Ziggy had a rough start as a puppy, but 3D printing technology and a couple of clever people have helped him get up and running again.
They noticed the pup’s handicap didn’t get him down. “He was a happy little puppy and didn’t mind at all that he only had three legs,” Colvin said in a statement. It was this sprightliness that proved to be detrimental for Ziggy, who was limping and seemed to be in pain when walking.
Vets at the University of Queensland, where the couple are students, found Ziggy had an angular limb deformity, due to damage to his growth plates in his remaining front leg. The increased weight on Ziggy’s front leg was making it “bent and twisted” due to abnormal bone growth, according to senior lecturer at the University’s School of Veterinary Science Dr Jayne McGhie.
To stop the deformity getting worse, Ziggy underwent surgery in 2014, where part of his bone was removed and the front leg was splinted to ensure it would grow straight. To help Ziggy get around, Colvin and Althor had a customised cart made.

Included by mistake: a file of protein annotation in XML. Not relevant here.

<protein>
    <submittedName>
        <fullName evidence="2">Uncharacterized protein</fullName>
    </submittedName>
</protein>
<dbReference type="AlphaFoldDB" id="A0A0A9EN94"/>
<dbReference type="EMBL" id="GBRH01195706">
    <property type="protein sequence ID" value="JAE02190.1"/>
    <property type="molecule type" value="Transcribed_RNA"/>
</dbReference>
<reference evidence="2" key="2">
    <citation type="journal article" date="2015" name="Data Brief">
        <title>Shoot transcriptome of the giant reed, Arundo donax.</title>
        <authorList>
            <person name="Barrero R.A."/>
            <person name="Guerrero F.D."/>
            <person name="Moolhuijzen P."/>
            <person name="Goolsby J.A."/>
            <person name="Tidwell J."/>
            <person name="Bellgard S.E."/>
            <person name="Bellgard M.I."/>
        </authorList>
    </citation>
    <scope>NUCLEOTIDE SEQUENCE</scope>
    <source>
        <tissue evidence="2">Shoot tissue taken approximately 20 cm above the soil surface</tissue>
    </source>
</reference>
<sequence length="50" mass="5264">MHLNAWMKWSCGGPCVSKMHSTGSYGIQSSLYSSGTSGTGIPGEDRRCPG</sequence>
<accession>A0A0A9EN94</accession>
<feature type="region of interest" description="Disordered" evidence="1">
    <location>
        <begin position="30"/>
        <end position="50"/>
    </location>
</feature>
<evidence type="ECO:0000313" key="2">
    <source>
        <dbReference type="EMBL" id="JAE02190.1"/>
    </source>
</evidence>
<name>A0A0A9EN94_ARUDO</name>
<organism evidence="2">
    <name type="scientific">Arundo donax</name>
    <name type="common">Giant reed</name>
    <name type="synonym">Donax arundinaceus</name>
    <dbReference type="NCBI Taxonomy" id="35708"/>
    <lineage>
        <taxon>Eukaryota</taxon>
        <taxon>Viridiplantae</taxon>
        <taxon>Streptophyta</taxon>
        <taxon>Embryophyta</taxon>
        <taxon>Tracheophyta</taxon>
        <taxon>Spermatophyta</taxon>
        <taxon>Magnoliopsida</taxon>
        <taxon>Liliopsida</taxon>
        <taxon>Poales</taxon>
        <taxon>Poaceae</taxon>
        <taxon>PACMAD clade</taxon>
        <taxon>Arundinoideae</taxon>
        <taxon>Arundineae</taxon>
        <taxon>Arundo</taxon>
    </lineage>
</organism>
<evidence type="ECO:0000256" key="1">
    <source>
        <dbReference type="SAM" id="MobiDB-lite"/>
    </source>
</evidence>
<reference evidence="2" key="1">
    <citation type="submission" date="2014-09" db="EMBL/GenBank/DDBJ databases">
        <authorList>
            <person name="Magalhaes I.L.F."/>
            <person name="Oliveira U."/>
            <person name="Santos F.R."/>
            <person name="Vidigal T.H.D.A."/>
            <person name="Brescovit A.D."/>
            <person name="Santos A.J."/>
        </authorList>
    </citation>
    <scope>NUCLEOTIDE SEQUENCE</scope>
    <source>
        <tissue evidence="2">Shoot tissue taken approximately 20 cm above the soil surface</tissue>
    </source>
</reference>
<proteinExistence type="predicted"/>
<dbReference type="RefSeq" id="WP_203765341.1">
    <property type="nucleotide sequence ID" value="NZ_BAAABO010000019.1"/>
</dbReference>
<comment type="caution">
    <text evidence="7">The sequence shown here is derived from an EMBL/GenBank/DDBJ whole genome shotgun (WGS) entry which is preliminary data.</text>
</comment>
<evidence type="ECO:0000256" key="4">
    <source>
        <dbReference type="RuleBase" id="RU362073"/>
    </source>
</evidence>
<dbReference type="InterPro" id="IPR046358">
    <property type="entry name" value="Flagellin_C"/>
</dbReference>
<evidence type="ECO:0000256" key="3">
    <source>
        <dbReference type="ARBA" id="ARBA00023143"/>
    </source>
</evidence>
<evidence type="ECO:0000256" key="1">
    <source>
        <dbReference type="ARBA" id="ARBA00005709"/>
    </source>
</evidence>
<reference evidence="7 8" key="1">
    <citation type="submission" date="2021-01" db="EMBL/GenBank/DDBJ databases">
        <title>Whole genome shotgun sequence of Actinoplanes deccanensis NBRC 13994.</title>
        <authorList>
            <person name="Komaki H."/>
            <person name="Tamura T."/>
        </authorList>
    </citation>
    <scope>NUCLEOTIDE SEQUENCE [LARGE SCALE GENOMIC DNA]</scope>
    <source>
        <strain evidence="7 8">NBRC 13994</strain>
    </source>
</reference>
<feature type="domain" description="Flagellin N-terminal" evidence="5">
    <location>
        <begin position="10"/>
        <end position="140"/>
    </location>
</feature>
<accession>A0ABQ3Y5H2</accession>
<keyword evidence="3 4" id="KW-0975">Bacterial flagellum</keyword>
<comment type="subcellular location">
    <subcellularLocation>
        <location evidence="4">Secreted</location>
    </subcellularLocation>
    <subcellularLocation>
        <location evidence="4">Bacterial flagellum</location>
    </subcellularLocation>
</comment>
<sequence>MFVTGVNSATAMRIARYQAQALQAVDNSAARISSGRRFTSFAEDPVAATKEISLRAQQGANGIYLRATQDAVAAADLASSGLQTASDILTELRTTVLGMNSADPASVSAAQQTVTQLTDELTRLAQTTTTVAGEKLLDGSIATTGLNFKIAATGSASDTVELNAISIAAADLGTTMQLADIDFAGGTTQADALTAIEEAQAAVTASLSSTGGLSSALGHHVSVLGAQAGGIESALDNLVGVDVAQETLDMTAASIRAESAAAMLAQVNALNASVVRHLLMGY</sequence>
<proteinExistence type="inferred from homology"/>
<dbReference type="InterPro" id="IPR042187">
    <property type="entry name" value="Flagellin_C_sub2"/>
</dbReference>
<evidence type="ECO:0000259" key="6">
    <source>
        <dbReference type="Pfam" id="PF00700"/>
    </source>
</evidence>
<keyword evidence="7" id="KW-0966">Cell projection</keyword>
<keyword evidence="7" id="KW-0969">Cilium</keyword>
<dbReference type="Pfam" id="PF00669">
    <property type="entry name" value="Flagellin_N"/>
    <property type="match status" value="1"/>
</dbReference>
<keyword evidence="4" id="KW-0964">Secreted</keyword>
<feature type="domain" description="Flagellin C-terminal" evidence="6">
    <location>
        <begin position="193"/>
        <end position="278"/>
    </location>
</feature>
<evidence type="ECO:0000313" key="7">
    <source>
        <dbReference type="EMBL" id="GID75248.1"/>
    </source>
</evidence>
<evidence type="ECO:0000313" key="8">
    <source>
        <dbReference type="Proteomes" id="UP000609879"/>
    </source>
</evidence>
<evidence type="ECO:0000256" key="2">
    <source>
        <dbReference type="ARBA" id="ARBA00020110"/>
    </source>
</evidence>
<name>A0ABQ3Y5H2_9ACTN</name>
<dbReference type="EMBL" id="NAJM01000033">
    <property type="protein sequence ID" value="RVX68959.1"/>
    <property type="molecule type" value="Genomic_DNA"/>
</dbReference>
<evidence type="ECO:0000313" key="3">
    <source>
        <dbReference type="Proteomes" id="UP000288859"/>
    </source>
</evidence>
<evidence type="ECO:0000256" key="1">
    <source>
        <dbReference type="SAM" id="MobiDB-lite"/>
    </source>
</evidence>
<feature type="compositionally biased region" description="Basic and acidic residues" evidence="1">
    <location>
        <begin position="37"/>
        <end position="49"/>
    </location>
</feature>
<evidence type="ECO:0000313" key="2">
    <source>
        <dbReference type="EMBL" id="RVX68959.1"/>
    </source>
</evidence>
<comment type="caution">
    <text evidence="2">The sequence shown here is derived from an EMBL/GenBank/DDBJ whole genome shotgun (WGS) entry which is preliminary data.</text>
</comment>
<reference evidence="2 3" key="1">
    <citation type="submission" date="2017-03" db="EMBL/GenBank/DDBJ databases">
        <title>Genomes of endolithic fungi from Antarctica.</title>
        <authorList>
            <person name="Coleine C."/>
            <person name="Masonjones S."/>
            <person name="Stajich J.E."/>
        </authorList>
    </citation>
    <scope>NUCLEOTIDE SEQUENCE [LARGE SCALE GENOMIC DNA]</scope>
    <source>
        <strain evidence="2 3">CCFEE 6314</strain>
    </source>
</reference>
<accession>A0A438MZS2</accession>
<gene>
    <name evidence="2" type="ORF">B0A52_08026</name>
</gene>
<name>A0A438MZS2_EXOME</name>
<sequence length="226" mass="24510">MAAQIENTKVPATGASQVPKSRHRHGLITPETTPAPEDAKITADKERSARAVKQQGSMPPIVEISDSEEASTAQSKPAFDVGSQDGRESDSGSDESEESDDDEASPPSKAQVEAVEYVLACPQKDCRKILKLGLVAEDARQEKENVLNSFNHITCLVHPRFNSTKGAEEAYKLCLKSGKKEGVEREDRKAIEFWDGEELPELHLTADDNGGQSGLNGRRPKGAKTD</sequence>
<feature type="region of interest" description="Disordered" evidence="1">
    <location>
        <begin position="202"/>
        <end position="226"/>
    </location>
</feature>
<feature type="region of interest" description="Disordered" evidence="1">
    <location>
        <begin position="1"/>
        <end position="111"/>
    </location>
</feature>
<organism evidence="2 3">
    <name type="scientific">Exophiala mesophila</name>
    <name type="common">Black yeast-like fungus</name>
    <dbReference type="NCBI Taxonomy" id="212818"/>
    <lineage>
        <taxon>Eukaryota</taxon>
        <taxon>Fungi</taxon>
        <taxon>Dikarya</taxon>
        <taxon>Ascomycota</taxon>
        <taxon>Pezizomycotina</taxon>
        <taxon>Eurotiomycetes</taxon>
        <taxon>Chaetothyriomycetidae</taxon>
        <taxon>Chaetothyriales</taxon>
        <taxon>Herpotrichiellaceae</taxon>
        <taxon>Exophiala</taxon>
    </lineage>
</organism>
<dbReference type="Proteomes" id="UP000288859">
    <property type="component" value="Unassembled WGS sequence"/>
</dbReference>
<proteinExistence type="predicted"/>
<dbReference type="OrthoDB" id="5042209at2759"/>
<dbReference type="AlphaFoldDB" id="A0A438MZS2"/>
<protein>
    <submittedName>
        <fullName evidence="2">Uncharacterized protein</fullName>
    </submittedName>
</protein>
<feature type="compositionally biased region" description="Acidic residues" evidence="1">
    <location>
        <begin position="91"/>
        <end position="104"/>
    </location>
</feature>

Unfortunately, Ziggy started to develop arthritis and needed corrective surgery to make sure he would be good for the longterm. Before Christmas in 2015, Ziggy received the surgery from McGhie and Dr Lance Wilson with the aid of 3D modelling and printing.
“CT scan images of Ziggy’s leg were used to create computerised and printed three-dimensional models of his limb. These models were then used to calculate where the bone had to be cut and how it had to be manipulated to straighten the limb so Ziggy could walk normally,” McGhie said.
McGhie and Wilson realigned the abnormally-shaped bone according to calculations from 3D-printed models of the leg, holding it in place with an external fixator frame.
Following the surgery, Ziggy was placed back in his cart and a body harness so he couldn’t put any weight on his front leg during the early stages of recovery. Eight weeks later, Ziggy is free from the cart and is trotting around on his repaired leg without assistance. He is getting “stronger and stronger every day,” Colvin said.
Finally, it is no longer a dog’s life for Ziggy.